However, I used a simpler and more visible example of how crowded the refugee homes were to further the conversation. In this given society, you have a certain minimum standard of life that is considered as a basic human right. I mentioned that when I had to apply for a German residence permit here and provide proof of accommodation the officer told me that my address had too many people and not enough space for me to be living here, so I was told to find another apartment and re-apply.

Basically, every member of the family over six has to have twelve square meters of living space, members between two and six need ten square meters, members under two years old are exempt from the regulation. In addition they must be able to share kitchen, bathing and other facilities.

A quick search gave me this explanation as it being a “policy recommendation” and not a law. But I used it as an example to support my argument that, if there is a certain standard that is a given here in this society, then the same should be applied to refugee homes? Of course the answer is not simple when we talk about realities like, enough houses, money to build it, infrastructure etc. But we are talking on a moral level right now, and ignoring the realities. Things like justice, dignity etc are all moral concepts which our society constantly deliberates on shaping our realities.

In the example of the girl and the bag, it is very simple to assume that for some reason the refugee mom felt like she wanted to be treated as an equal and her daughter should have the same bag. While the other mom, was probably in a tricky situation to sacrifice her way of living, at the cost of her daughter’s emotional attachment to the bag. Both are very valid human responses and expectations. To which I posit, a little bit of naive idealism, that once everyone has enough of what they need, and we combine the sense of happiness and empathy to that equation, it is very easy for people to “give” away so that others can have the same. Also when we create the inevitable distinction of Us v/s Them, we dehumanise the other and distance ourselves as the better deserving or worthy. Which essentially means, the moment we are using labels like them, others, refugees and move away from our way of referring each other as just humans, we are going away from the concept of dignity at it’s core. What would it take to work towards a “One Of Us” definition rather than the “Us v/s Them” is something I am sure a lot of people think and work towards.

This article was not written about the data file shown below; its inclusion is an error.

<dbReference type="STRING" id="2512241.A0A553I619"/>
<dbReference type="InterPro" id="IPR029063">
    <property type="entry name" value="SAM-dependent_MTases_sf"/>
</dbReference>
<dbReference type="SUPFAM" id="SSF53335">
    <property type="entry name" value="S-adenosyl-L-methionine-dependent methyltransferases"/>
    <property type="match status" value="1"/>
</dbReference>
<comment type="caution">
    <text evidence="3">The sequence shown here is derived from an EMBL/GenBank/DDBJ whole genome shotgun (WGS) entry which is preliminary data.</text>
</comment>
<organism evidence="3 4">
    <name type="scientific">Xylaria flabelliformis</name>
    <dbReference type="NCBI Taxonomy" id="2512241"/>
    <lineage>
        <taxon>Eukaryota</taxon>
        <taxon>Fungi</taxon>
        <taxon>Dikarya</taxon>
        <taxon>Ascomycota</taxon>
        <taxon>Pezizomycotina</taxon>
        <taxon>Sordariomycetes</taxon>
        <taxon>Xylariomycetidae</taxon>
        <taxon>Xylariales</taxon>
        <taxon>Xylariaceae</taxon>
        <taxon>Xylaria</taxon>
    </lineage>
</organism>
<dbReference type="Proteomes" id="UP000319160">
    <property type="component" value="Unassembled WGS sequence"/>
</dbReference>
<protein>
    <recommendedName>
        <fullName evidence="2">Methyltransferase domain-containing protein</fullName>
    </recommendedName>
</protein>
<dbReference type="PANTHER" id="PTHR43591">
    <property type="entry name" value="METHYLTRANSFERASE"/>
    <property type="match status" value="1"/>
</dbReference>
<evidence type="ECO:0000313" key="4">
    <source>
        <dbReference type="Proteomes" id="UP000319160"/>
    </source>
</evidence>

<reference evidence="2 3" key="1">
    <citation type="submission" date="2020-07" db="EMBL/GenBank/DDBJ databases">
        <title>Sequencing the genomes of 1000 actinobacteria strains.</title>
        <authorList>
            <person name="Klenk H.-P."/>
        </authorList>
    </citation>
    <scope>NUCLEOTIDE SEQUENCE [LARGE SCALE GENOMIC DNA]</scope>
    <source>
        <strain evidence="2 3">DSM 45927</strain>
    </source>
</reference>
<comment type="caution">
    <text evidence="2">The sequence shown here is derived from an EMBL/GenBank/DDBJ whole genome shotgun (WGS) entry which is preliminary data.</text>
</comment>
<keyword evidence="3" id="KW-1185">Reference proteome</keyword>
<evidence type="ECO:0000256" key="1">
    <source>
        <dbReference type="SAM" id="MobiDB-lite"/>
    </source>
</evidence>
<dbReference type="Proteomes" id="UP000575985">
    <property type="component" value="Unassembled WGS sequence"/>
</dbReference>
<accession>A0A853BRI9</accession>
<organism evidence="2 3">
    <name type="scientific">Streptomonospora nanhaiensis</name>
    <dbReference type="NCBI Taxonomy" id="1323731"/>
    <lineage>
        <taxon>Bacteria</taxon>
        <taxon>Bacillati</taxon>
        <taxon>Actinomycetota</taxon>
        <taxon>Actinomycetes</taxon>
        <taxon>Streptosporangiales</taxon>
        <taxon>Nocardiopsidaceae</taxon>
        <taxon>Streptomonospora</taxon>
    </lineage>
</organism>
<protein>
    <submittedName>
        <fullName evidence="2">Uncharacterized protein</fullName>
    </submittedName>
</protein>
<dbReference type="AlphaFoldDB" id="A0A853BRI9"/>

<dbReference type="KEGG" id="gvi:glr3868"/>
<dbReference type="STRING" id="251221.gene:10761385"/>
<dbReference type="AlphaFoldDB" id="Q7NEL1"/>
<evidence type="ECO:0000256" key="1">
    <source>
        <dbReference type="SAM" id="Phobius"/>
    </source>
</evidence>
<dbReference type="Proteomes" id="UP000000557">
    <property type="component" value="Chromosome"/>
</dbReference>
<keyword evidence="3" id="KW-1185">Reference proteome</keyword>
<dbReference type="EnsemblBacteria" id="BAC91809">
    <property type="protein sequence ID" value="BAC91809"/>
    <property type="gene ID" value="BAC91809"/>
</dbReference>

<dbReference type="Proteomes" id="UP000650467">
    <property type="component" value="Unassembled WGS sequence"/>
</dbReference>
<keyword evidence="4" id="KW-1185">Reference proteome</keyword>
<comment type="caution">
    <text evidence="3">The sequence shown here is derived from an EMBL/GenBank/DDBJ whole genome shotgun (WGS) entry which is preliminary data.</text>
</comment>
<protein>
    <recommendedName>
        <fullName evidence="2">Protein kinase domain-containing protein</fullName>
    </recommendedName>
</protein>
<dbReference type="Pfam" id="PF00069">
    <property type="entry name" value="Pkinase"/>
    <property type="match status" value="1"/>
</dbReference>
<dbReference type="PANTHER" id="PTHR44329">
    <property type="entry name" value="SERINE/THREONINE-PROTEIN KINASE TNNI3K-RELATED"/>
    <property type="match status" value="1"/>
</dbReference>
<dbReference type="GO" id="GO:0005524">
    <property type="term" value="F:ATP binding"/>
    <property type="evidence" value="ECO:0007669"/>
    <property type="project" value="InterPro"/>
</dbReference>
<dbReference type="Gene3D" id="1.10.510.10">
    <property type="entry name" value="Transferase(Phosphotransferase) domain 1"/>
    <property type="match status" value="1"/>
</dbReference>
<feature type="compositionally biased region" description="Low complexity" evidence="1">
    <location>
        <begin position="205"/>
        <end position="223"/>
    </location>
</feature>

There are other questions, to be written at another time, on the approach to integration, aid in the context of refugees that come to my mind. If you remove the word “refugees” from its technical, legal definition, we are all migrants, immigrants of some form looking for “safe havens” and have a “better life”. Even an academic looking for that tenure position will have to move to a different city or country is looking for something better, stable and secure to have a good and meaningful life. The alienation and distancing here is real, and at times the refugee homes are mainly located outside of the normal civilisation even in regular cities. There are enough empathetic and willing local citizens and communities who are willing to help and support and work should be done in allowing the locals to accept and invite people into their localities to help integrate well. Most of the refugee aid work done by agencies is in “containment” mode and keeps them away as the “other” and a lot of integration efforts needs to be done right.